Budget baby: 3 money-saving toy tips

Consumer Reports News: November 28, 2008 11:08 AM

Toys are to kids what spa certificates and new golf clubs are to grown-ups. But that doesn’t mean your budget has to take a hit.

Beyond using coupons and snagging sale items, here are ways to reduce your toy spending this holiday season and beyond--and get more for your money.

Game Plan: Set a limit. If your kids will be flooded with presents from lots of relatives every year, set a limit on what you spend. That could mean one large gift or several smaller ones. Your kids won’t feel deprived since your gifts aren’t the whole show. Also, to make less seem like more, “pick a toy that starts a passion or feeds one,” suggests Richard Gottlieb, a toy-industry expert in New York City. A tactile kid might love a Lego set; a child who enjoys reading may appreciate a set of Roald Dahl books. In general, “Building blocks, nontoxic art supplies, educational video games, musical instruments, and sports equipment last longer with kids than toys that have limited uses,” adds Jed Baker, Ph.D., a clinical psychologist and author of No More Meltdowns.

Game Plan: Give targeted hints to relatives, too. If Grandma is a knitter or Grandpa plays chess, for example, a set of knitting needles and yarn from Grandma or a beginner chess set from Grandpa can be a wonderful bonding opportunity, and a lifelong gift.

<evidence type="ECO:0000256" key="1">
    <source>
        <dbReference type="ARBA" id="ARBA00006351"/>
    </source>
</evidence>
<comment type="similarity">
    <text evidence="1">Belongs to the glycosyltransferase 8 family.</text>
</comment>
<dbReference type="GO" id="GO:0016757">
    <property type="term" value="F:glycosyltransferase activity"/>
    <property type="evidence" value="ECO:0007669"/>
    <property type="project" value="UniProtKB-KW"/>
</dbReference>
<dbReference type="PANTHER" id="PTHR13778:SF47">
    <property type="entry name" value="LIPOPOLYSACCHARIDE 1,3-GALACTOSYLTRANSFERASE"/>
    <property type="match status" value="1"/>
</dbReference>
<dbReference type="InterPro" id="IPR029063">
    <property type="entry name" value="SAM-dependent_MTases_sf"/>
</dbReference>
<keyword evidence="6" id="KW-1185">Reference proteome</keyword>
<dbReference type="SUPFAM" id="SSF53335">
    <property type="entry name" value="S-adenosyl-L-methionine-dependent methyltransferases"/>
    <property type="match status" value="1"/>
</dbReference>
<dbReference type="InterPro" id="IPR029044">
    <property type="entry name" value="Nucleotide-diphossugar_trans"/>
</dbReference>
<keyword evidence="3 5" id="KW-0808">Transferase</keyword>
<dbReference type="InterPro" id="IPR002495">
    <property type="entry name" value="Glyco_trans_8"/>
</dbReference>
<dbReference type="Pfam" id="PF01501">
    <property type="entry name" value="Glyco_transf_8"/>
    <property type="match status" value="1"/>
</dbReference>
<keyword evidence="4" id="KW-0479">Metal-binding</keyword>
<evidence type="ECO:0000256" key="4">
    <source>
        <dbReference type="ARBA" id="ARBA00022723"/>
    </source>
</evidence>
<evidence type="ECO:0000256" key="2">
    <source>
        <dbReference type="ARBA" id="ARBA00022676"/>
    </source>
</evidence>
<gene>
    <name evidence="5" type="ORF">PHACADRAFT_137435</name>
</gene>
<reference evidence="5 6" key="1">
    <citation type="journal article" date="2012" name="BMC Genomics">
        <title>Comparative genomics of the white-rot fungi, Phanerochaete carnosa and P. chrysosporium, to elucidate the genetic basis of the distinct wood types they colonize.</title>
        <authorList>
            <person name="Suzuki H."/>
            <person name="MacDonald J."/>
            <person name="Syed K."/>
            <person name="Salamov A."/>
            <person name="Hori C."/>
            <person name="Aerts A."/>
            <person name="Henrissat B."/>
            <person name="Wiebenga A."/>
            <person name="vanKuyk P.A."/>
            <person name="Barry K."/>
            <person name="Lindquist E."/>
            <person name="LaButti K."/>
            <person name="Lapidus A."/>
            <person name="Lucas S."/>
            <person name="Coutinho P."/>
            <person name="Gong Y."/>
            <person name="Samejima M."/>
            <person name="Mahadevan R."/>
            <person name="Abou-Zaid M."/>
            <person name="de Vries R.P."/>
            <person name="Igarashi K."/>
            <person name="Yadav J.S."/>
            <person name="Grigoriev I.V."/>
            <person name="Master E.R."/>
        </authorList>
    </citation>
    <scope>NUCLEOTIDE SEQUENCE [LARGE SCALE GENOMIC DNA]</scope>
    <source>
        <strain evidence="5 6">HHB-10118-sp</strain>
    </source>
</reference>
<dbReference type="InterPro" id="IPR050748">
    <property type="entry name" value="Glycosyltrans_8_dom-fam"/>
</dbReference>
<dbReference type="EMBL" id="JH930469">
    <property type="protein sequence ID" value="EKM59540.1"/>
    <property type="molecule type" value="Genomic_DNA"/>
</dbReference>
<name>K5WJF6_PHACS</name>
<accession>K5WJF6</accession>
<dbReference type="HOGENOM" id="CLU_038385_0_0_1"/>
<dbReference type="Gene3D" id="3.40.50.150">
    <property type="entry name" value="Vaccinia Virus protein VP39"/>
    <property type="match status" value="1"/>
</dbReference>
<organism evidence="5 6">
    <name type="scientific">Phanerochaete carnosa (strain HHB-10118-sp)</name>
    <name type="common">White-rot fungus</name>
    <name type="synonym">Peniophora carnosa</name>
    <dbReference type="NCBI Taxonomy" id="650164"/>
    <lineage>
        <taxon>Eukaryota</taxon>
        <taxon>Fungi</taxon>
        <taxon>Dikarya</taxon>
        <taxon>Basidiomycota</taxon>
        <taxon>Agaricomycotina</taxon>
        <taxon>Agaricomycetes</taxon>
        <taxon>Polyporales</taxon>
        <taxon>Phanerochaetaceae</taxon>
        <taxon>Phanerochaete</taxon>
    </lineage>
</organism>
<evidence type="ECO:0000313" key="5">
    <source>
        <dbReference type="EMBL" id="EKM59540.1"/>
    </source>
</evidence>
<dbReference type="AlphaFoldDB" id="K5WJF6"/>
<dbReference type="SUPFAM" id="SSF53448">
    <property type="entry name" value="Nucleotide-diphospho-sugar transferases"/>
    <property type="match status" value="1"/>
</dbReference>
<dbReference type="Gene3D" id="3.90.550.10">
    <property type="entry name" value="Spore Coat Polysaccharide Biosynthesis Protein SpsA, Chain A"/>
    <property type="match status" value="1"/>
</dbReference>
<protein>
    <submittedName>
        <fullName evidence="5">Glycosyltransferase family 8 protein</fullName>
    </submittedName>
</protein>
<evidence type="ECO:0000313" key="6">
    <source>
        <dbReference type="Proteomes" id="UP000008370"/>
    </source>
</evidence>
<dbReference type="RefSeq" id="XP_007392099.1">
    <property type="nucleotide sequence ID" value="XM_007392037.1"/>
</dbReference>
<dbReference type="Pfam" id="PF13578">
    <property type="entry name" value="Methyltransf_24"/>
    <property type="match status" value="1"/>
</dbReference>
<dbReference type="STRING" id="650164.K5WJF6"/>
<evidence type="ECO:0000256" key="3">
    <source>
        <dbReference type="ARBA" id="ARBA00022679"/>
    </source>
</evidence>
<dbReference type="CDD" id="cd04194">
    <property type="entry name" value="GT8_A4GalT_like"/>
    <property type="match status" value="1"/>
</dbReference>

Game Plan: Consider used--sometimes. Little Tikes sturdy plastic playhouses, ride-on toys, and playground equipment are examples of toys that can be a good find at tag sales and online at a fraction of the original price. With a thorough scrub, they can be like new. But check them carefully to make sure they have no rough edges or parts that could break loose. Good-as-new video games and refurbished equipment can be another bargain bonanza at outlets such as Game Stop (www.gamestop.com) and EBGames (www.ebgames.com).

Game Plan: Check out rentals. At www.babyplays.com, you can receive four to 10 toys per month by mail, keep them until your child gets tired of them, and send them back to receive a fresh batch for a monthly subscription of $36.99 to $64.99. Toys for infants to age 5 come fully sanitized and assembled. Toys are third-party certified for safety, according to Lori Pope, the founder of Baby Plays, who started the company in 2007, inspired by her 18-month-old twin boys who grew bored with their toys quickly.

Game Plan: Look beyond the logo. Some of the most popular toys tie in with characters like Elmo and Dora the Explorer. To buy toys with the most play value, ask yourself, “If I took SpongeBob off this package, what do I have?” “If a toy has nothing to offer beyond the character, don’t buy it,” says Gottlieb.

For tips on choosing the right toy by age, see our reports on toys for babies and young children and toys for toddlers and preschoolers, as well as our toy safety tips.


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